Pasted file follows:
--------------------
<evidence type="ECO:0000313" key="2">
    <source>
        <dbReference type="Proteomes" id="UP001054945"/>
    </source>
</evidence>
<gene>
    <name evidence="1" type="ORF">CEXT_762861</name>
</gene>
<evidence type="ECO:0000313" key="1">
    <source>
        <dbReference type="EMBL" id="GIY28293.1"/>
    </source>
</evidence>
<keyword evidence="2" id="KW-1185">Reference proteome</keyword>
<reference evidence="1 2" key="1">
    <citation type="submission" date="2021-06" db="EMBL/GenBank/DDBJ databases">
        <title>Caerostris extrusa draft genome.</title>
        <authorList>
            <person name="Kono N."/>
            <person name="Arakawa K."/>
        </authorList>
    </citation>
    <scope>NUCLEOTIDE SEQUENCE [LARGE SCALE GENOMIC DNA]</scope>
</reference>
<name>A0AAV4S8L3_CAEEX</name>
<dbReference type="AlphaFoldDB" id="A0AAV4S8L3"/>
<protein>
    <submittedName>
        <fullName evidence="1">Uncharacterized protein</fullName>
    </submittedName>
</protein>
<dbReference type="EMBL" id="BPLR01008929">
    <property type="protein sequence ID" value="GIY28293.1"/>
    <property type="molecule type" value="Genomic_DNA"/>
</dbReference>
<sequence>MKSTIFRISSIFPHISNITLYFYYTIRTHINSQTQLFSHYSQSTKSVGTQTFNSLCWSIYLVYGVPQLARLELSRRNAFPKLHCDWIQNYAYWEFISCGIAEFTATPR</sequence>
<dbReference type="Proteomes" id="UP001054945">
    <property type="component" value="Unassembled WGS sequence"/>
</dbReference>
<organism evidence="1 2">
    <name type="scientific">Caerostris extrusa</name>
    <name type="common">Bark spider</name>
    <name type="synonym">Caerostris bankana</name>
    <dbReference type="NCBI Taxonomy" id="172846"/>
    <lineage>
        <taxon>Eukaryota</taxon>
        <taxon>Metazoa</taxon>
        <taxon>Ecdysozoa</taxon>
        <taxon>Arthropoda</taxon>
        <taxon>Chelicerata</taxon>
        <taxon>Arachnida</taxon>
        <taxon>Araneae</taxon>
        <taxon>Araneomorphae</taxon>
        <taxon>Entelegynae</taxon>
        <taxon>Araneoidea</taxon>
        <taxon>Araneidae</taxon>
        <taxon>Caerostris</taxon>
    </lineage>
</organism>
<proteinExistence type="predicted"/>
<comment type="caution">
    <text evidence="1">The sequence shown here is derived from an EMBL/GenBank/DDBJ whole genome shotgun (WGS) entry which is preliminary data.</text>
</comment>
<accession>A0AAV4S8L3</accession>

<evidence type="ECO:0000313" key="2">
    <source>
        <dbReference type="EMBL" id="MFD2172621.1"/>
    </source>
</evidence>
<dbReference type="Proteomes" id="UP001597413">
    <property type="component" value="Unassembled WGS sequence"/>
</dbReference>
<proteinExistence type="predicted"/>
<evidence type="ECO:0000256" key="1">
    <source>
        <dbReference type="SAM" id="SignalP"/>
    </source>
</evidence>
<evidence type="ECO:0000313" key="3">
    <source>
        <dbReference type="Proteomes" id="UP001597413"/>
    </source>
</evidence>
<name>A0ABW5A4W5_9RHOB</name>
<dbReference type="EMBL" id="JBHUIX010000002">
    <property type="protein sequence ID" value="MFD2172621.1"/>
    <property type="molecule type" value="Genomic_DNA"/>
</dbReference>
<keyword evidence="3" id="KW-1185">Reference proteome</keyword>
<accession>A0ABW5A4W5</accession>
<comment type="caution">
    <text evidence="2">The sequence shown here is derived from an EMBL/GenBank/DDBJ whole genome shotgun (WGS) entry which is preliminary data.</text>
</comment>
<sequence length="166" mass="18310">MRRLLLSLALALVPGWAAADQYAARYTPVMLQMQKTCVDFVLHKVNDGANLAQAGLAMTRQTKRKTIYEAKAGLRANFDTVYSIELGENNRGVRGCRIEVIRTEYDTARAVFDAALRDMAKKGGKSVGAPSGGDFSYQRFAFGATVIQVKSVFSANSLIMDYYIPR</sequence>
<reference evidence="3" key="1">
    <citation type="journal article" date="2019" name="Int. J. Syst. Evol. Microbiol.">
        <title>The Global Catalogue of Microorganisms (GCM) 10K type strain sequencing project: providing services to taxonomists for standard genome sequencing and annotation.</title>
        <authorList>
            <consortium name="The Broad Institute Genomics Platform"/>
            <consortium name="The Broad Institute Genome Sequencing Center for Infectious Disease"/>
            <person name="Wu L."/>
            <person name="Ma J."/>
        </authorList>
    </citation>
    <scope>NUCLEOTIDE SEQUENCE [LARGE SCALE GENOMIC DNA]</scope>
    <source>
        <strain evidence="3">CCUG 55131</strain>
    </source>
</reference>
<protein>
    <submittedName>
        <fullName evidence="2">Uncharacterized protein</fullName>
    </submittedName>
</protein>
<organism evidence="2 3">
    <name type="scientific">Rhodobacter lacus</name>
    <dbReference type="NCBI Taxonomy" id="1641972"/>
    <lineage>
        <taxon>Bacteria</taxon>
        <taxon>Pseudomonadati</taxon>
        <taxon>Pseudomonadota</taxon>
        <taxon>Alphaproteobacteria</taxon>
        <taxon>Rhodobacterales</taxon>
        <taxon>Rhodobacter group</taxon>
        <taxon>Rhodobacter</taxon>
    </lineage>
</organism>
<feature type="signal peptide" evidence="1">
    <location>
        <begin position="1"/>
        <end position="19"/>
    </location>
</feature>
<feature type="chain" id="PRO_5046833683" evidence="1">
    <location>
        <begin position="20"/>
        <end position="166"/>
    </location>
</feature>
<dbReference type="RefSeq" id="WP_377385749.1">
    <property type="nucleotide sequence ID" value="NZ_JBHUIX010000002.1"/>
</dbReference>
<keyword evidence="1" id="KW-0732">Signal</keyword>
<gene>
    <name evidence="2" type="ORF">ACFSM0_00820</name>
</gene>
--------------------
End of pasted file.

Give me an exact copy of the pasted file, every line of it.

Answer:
<evidence type="ECO:0000313" key="2">
    <source>
        <dbReference type="Proteomes" id="UP001054945"/>
    </source>
</evidence>
<gene>
    <name evidence="1" type="ORF">CEXT_762861</name>
</gene>
<evidence type="ECO:0000313" key="1">
    <source>
        <dbReference type="EMBL" id="GIY28293.1"/>
    </source>
</evidence>
<keyword evidence="2" id="KW-1185">Reference proteome</keyword>
<reference evidence="1 2" key="1">
    <citation type="submission" date="2021-06" db="EMBL/GenBank/DDBJ databases">
        <title>Caerostris extrusa draft genome.</title>
        <authorList>
            <person name="Kono N."/>
            <person name="Arakawa K."/>
        </authorList>
    </citation>
    <scope>NUCLEOTIDE SEQUENCE [LARGE SCALE GENOMIC DNA]</scope>
</reference>
<name>A0AAV4S8L3_CAEEX</name>
<dbReference type="AlphaFoldDB" id="A0AAV4S8L3"/>
<protein>
    <submittedName>
        <fullName evidence="1">Uncharacterized protein</fullName>
    </submittedName>
</protein>
<dbReference type="EMBL" id="BPLR01008929">
    <property type="protein sequence ID" value="GIY28293.1"/>
    <property type="molecule type" value="Genomic_DNA"/>
</dbReference>
<sequence>MKSTIFRISSIFPHISNITLYFYYTIRTHINSQTQLFSHYSQSTKSVGTQTFNSLCWSIYLVYGVPQLARLELSRRNAFPKLHCDWIQNYAYWEFISCGIAEFTATPR</sequence>
<dbReference type="Proteomes" id="UP001054945">
    <property type="component" value="Unassembled WGS sequence"/>
</dbReference>
<organism evidence="1 2">
    <name type="scientific">Caerostris extrusa</name>
    <name type="common">Bark spider</name>
    <name type="synonym">Caerostris bankana</name>
    <dbReference type="NCBI Taxonomy" id="172846"/>
    <lineage>
        <taxon>Eukaryota</taxon>
        <taxon>Metazoa</taxon>
        <taxon>Ecdysozoa</taxon>
        <taxon>Arthropoda</taxon>
        <taxon>Chelicerata</taxon>
        <taxon>Arachnida</taxon>
        <taxon>Araneae</taxon>
        <taxon>Araneomorphae</taxon>
        <taxon>Entelegynae</taxon>
        <taxon>Araneoidea</taxon>
        <taxon>Araneidae</taxon>
        <taxon>Caerostris</taxon>
    </lineage>
</organism>
<proteinExistence type="predicted"/>
<comment type="caution">
    <text evidence="1">The sequence shown here is derived from an EMBL/GenBank/DDBJ whole genome shotgun (WGS) entry which is preliminary data.</text>
</comment>
<accession>A0AAV4S8L3</accession>

<evidence type="ECO:0000313" key="2">
    <source>
        <dbReference type="EMBL" id="MFD2172621.1"/>
    </source>
</evidence>
<dbReference type="Proteomes" id="UP001597413">
    <property type="component" value="Unassembled WGS sequence"/>
</dbReference>
<proteinExistence type="predicted"/>
<evidence type="ECO:0000256" key="1">
    <source>
        <dbReference type="SAM" id="SignalP"/>
    </source>
</evidence>
<evidence type="ECO:0000313" key="3">
    <source>
        <dbReference type="Proteomes" id="UP001597413"/>
    </source>
</evidence>
<name>A0ABW5A4W5_9RHOB</name>
<dbReference type="EMBL" id="JBHUIX010000002">
    <property type="protein sequence ID" value="MFD2172621.1"/>
    <property type="molecule type" value="Genomic_DNA"/>
</dbReference>
<keyword evidence="3" id="KW-1185">Reference proteome</keyword>
<accession>A0ABW5A4W5</accession>
<comment type="caution">
    <text evidence="2">The sequence shown here is derived from an EMBL/GenBank/DDBJ whole genome shotgun (WGS) entry which is preliminary data.</text>
</comment>
<sequence length="166" mass="18310">MRRLLLSLALALVPGWAAADQYAARYTPVMLQMQKTCVDFVLHKVNDGANLAQAGLAMTRQTKRKTIYEAKAGLRANFDTVYSIELGENNRGVRGCRIEVIRTEYDTARAVFDAALRDMAKKGGKSVGAPSGGDFSYQRFAFGATVIQVKSVFSANSLIMDYYIPR</sequence>
<reference evidence="3" key="1">
    <citation type="journal article" date="2019" name="Int. J. Syst. Evol. Microbiol.">
        <title>The Global Catalogue of Microorganisms (GCM) 10K type strain sequencing project: providing services to taxonomists for standard genome sequencing and annotation.</title>
        <authorList>
            <consortium name="The Broad Institute Genomics Platform"/>
            <consortium name="The Broad Institute Genome Sequencing Center for Infectious Disease"/>
            <person name="Wu L."/>
            <person name="Ma J."/>
        </authorList>
    </citation>
    <scope>NUCLEOTIDE SEQUENCE [LARGE SCALE GENOMIC DNA]</scope>
    <source>
        <strain evidence="3">CCUG 55131</strain>
    </source>
</reference>
<protein>
    <submittedName>
        <fullName evidence="2">Uncharacterized protein</fullName>
    </submittedName>
</protein>
<organism evidence="2 3">
    <name type="scientific">Rhodobacter lacus</name>
    <dbReference type="NCBI Taxonomy" id="1641972"/>
    <lineage>
        <taxon>Bacteria</taxon>
        <taxon>Pseudomonadati</taxon>
        <taxon>Pseudomonadota</taxon>
        <taxon>Alphaproteobacteria</taxon>
        <taxon>Rhodobacterales</taxon>
        <taxon>Rhodobacter group</taxon>
        <taxon>Rhodobacter</taxon>
    </lineage>
</organism>
<feature type="signal peptide" evidence="1">
    <location>
        <begin position="1"/>
        <end position="19"/>
    </location>
</feature>
<feature type="chain" id="PRO_5046833683" evidence="1">
    <location>
        <begin position="20"/>
        <end position="166"/>
    </location>
</feature>
<dbReference type="RefSeq" id="WP_377385749.1">
    <property type="nucleotide sequence ID" value="NZ_JBHUIX010000002.1"/>
</dbReference>
<keyword evidence="1" id="KW-0732">Signal</keyword>
<gene>
    <name evidence="2" type="ORF">ACFSM0_00820</name>
</gene>